By the same author, Jack Robinson
Cb Editions, 2016 £5.00
Is XXX one novel, or several? (Helena Nelson)
This could be one of the most enjoyable fivers you’ve ever spent (spent on a literary work, that is). But the narrator is unreliable, in more than one sense, and you should be too. Well, I was.
It was not until I read someone else's review of this pamphletty thing which could be prose and could be poetry and could be something else altogether that it occurred to me XXX might refer to more than one novel.
Let me explain. The narrator of by the same author refers, on most of the pages here, to a novel named XXX by a novelist called T S Nyman, who is a blue writer and assumed by said narrator to be female. The narrator (unnamed) forms a liaison with a waiter called Eric who is also a writer (‘waiting is only one letter different from writing’). They share an intense interest in T S Nyman. I say ‘intense’ because why else would the two of them be sitting together in the departures hall of an airport in the last chapter, when the author of XXX is called to the information desk? I believe Eric and the narrator have become stalkers.
As I said, I assumed XXX was a single novel, an oblique way of referring to it without using an actual title. But then I noticed that the narrator, on page 10, says ‘I never finished XXX’, while on page 26 he refers to the ending of XXX (‘a cop-out’) and on page 30 to the film of XXX where they make a ‘hash of the ending’. So he’s either lying, or there’s more than one book.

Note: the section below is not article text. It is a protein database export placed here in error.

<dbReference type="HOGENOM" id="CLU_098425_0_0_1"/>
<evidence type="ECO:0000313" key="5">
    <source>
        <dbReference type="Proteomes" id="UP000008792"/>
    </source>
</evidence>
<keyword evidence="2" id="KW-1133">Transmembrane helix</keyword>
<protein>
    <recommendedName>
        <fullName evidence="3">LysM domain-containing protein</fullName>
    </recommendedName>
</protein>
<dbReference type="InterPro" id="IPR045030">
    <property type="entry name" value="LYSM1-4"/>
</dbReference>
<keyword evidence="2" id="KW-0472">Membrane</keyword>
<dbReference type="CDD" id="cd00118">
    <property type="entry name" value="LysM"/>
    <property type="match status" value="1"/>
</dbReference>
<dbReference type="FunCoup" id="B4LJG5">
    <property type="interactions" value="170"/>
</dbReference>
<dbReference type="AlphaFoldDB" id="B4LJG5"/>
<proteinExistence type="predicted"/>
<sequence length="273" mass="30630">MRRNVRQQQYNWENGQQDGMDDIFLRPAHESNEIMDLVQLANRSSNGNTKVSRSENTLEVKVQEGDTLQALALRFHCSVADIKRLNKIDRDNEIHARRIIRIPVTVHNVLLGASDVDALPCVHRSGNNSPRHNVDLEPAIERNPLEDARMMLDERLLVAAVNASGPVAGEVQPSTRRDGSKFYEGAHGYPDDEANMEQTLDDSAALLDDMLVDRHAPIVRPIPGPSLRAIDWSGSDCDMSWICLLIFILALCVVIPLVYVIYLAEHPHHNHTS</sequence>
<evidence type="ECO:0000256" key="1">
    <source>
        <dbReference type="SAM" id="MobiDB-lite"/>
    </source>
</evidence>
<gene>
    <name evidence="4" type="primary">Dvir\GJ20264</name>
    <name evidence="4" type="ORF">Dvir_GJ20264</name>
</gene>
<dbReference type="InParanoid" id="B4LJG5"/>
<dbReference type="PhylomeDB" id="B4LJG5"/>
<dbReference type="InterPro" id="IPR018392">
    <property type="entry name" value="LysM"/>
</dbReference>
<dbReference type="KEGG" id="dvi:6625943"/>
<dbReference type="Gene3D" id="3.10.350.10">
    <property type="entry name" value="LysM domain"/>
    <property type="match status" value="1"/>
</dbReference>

I think he’s lying. Otherwise why would he say ‘behind XXX there’s a YYY, which is the real book’?
Unless it’s that behind all the XXXs there are YYYs.
We need to trust our authors. But the author isn’t the narrator. Or the narrator isn’t the author. Or the whole thing isn’t what it seems to be, and the unreliable narrator, who claims to be an unreliable reader himself, is spinning a yarn. Beautifully.
Loneliness of the long-term reader (Charlotte Gann)
On the back cover of this excellently funny, short, uncategorisable book, Jack Robinson quotes Coleridge. ‘But the writings of a contemporary, perhaps not so many years older than himself, surrounded by the same circumstances and disciplined by the same manners, possess a reality for him and inspire an actual friendship as of a man for a man.’
by the same author is tenderly handled – one fan’s lifelong following of a fictional writer’s career. It’s also wonderfully observed – and anyone who’s ever felt this way will recognise themselves here. And it's extremely funny:
Reader, I married her – Eric getting a little carried away. After XXX he did write to her, care of her publisher. A kind of thank-you letter, he says, very polite. Two or three letters, he adds, when I ask if that was the only one.
But I think the book’s also (at least semi-)serious. Our narrator’s devotion to the writer’s work is real. But it’s not the whole story. Alongside this, we catch glimpses of his life, and loneliness: his new acquaintanceship with Eric – also a devotee – and, beyond that, a number of seemingly fleeting (sexual) encounters.
While our narrator has no sustained desire to meet his heroine in the flesh – indeed, he’s rather afraid to – I found especially touching his account of when he may, unknowingly, have:
You’d think we’d have spoken, two foreigners thrown together in a country where we didn’t speak the language, but we didn’t. Maybe we nodded, in the dining room or in the lobby . . .
It doesn’t seem a crass thing – this (one-sided) connection. In fact, the reverse. But it can seem quite crucial. ‘I may have been, for example, lonely’, Jack Robinson writes – and how I love that ‘for example’. ‘I’m still not safe’, he adds – before retreating into comforting rant-mode: ‘I do so hate those reviews that say a writer ‘shows promise’.’